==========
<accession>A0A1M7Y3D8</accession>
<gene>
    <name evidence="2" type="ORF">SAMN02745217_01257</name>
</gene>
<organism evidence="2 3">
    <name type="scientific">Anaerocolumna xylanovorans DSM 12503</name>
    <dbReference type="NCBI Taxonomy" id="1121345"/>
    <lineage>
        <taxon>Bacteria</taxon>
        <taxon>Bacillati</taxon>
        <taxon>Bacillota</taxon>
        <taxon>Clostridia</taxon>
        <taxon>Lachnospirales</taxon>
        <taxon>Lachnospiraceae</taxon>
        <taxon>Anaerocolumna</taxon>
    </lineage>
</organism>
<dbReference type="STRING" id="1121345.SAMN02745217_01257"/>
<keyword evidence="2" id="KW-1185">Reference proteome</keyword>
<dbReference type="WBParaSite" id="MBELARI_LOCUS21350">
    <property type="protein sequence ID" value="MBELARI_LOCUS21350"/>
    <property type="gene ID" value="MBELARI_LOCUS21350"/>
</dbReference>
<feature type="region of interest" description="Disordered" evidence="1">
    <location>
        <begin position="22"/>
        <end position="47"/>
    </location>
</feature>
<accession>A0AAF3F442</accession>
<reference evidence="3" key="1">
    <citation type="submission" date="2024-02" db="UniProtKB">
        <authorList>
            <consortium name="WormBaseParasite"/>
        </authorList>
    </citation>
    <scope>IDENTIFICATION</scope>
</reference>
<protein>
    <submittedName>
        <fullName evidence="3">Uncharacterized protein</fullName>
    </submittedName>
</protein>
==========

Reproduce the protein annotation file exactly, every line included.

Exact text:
<accession>A0A1M7Y3D8</accession>
<gene>
    <name evidence="2" type="ORF">SAMN02745217_01257</name>
</gene>
<organism evidence="2 3">
    <name type="scientific">Anaerocolumna xylanovorans DSM 12503</name>
    <dbReference type="NCBI Taxonomy" id="1121345"/>
    <lineage>
        <taxon>Bacteria</taxon>
        <taxon>Bacillati</taxon>
        <taxon>Bacillota</taxon>
        <taxon>Clostridia</taxon>
        <taxon>Lachnospirales</taxon>
        <taxon>Lachnospiraceae</taxon>
        <taxon>Anaerocolumna</taxon>
    </lineage>
</organism>
<dbReference type="STRING" id="1121345.SAMN02745217_01257"/>
<keyword evidence="2" id="KW-1185">Reference proteome</keyword>
<dbReference type="WBParaSite" id="MBELARI_LOCUS21350">
    <property type="protein sequence ID" value="MBELARI_LOCUS21350"/>
    <property type="gene ID" value="MBELARI_LOCUS21350"/>
</dbReference>
<feature type="region of interest" description="Disordered" evidence="1">
    <location>
        <begin position="22"/>
        <end position="47"/>
    </location>
</feature>
<accession>A0AAF3F442</accession>
<reference evidence="3" key="1">
    <citation type="submission" date="2024-02" db="UniProtKB">
        <authorList>
            <consortium name="WormBaseParasite"/>
        </authorList>
    </citation>
    <scope>IDENTIFICATION</scope>
</reference>
<protein>
    <submittedName>
        <fullName evidence="3">Uncharacterized protein</fullName>
    </submittedName>
</protein>